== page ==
Institutions and Industrial Policy: The Moderating Effect of Institutions on the Effectiveness of Renewable Energy Support Policies in Attracting Investments: A Comparative Panel Data Analysis

Keelan Carl Jeffrey Larson & Mathis Kai Otto Mathiske

Student thesis: Master thesis


This master’s thesis investigates the impact that economic and political institutions have on the effectiveness of renewable energy support policies and their ability to stimulate renewable energy investment. We employ panel data analysis with Panel Corrected Standard Errors and perform estimation on three groups. The first group comprises 10 developing countries, the second comprises 10 developed countries, and the third comprises all 20 countries, over the period from 2000-2015. In addition to the Index of Economic Freedom (IEF), which acts as a proxy for institutional strength, the variables of interest include four renewable energy support policies: feed-in tariffs, auctions & tenders, tax relief, grants & subsidies, and their interactions with the IEF. The dependent variable is the percentage electricity generated from renewables which proxies renewable investment. Our results indicate that institutions have divergent moderating effects on policy instruments for economies at different developmental stages. For developed economies, stronger institutions significantly depress the effectiveness of tax relief policy instruments, whereas for developing countries their effectiveness is enhanced by stronger institutions. We find the exact opposite to be true for auctions and tenders, where we observe that stronger institutions depress the effectiveness of auctions and tenders for developing economies and enhance their effectiveness for developed economies. We relate this negative effect for developing countries to weaker government integrity and corruption, as well as institutional distance. Conversely, our results suggests that both feed-in tariffs as well as grants and subsidies are not significantly influenced by institutions for either country group in isolation. The primary limitation to this thesis is a lack of granularity in the available data, therefore restricting us from measuring country-specific effects. Despite this, our primary takeaways for academia and policymakers are threefold. First, to expand the underdeveloped body of research regarding renewable energy policy instruments and their relationships with institutions, we find that future work should focus on renewable energy market maturity rather than economic developmental stages. Secondly, we argue that researchers should piggyback on our unique interaction methodology and employ a more granular statistical analysis of institutional sub-factors influencing the effectiveness of different renewable energy support policies. Third, our findings provide valuable insight for policymakers attempting to optimize their country’s renewable energy support policy mix.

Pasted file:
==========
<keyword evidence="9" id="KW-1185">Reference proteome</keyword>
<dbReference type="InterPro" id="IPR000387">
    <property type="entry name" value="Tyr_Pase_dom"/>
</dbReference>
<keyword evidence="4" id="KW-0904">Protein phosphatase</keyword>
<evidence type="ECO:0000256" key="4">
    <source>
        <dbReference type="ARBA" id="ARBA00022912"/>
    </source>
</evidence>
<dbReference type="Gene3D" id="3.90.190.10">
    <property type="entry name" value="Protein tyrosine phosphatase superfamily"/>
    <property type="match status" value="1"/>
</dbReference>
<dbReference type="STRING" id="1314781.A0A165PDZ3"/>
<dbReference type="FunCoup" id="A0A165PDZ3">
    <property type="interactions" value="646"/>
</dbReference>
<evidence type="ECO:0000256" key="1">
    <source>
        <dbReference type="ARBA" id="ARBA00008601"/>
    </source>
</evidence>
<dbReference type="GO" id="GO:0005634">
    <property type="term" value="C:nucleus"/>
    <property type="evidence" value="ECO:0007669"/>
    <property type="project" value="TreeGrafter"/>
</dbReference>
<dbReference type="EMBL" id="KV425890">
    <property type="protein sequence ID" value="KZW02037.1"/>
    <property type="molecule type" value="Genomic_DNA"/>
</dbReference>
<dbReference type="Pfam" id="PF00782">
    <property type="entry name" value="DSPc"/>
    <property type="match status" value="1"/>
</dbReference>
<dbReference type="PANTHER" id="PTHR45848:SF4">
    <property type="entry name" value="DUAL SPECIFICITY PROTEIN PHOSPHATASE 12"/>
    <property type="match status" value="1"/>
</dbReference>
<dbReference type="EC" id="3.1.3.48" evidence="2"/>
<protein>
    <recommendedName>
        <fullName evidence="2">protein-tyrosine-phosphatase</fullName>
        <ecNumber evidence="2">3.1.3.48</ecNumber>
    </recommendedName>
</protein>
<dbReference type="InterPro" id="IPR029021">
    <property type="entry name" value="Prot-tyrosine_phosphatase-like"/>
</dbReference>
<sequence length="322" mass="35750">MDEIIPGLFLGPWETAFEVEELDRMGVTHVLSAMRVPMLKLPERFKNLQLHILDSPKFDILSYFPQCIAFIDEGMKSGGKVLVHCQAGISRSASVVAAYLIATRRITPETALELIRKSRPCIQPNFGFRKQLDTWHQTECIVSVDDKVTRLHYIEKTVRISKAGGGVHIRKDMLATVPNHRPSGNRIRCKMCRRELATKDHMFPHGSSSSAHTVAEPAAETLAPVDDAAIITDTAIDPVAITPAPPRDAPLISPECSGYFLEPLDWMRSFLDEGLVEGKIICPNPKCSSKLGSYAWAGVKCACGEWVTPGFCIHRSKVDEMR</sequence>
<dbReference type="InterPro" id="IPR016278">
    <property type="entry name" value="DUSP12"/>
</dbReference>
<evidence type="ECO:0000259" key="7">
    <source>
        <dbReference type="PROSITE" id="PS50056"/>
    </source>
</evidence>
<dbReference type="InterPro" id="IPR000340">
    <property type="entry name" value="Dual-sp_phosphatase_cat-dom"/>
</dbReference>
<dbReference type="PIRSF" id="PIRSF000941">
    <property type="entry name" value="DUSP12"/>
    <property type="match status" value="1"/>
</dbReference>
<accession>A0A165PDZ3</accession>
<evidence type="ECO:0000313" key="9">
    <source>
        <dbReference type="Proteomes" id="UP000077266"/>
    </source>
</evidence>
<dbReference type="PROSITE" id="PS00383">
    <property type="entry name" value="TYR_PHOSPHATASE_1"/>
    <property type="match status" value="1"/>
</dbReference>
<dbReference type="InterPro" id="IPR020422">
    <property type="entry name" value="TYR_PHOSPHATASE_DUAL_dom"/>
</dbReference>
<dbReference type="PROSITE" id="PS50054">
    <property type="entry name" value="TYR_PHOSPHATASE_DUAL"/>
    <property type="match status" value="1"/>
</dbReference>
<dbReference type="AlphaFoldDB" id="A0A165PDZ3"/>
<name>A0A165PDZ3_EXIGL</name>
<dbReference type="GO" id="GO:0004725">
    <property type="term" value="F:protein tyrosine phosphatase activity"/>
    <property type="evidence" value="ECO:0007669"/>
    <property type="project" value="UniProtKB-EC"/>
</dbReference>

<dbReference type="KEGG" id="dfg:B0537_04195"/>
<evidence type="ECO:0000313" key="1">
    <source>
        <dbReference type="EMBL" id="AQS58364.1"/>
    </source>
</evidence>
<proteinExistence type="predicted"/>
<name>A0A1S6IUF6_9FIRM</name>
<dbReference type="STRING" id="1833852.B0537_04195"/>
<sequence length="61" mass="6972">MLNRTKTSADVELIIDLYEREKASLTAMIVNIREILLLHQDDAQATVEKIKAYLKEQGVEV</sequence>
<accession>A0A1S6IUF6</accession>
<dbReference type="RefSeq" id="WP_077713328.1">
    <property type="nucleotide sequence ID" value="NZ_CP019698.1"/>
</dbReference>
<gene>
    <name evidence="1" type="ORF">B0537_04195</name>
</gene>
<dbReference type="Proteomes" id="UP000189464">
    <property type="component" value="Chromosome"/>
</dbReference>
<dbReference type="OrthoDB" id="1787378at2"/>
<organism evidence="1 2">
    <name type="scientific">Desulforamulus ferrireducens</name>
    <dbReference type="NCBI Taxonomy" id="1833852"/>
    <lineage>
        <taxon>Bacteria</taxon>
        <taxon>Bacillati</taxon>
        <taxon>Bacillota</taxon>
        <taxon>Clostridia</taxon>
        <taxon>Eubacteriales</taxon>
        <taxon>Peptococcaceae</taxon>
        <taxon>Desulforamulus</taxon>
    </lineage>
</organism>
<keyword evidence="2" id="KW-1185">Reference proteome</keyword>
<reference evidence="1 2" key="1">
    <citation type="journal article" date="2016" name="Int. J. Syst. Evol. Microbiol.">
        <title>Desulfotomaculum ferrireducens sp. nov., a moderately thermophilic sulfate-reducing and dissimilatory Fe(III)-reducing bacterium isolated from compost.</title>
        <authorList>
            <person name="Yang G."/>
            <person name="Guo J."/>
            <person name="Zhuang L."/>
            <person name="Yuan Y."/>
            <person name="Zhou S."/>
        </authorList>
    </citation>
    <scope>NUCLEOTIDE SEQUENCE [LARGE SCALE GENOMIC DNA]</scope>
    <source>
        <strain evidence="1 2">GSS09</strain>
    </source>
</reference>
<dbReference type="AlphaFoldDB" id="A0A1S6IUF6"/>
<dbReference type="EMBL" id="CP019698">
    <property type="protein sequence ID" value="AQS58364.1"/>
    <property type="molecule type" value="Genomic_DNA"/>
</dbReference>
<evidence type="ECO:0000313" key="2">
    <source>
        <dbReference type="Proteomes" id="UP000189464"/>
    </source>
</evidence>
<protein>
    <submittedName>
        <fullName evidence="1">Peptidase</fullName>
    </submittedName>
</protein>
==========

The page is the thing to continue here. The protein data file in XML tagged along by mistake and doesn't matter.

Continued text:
EducationsMSc in International Business, (Graduate Programme) Final Thesis
Publication date2021
Number of pages121
SupervisorsBersant Hobdari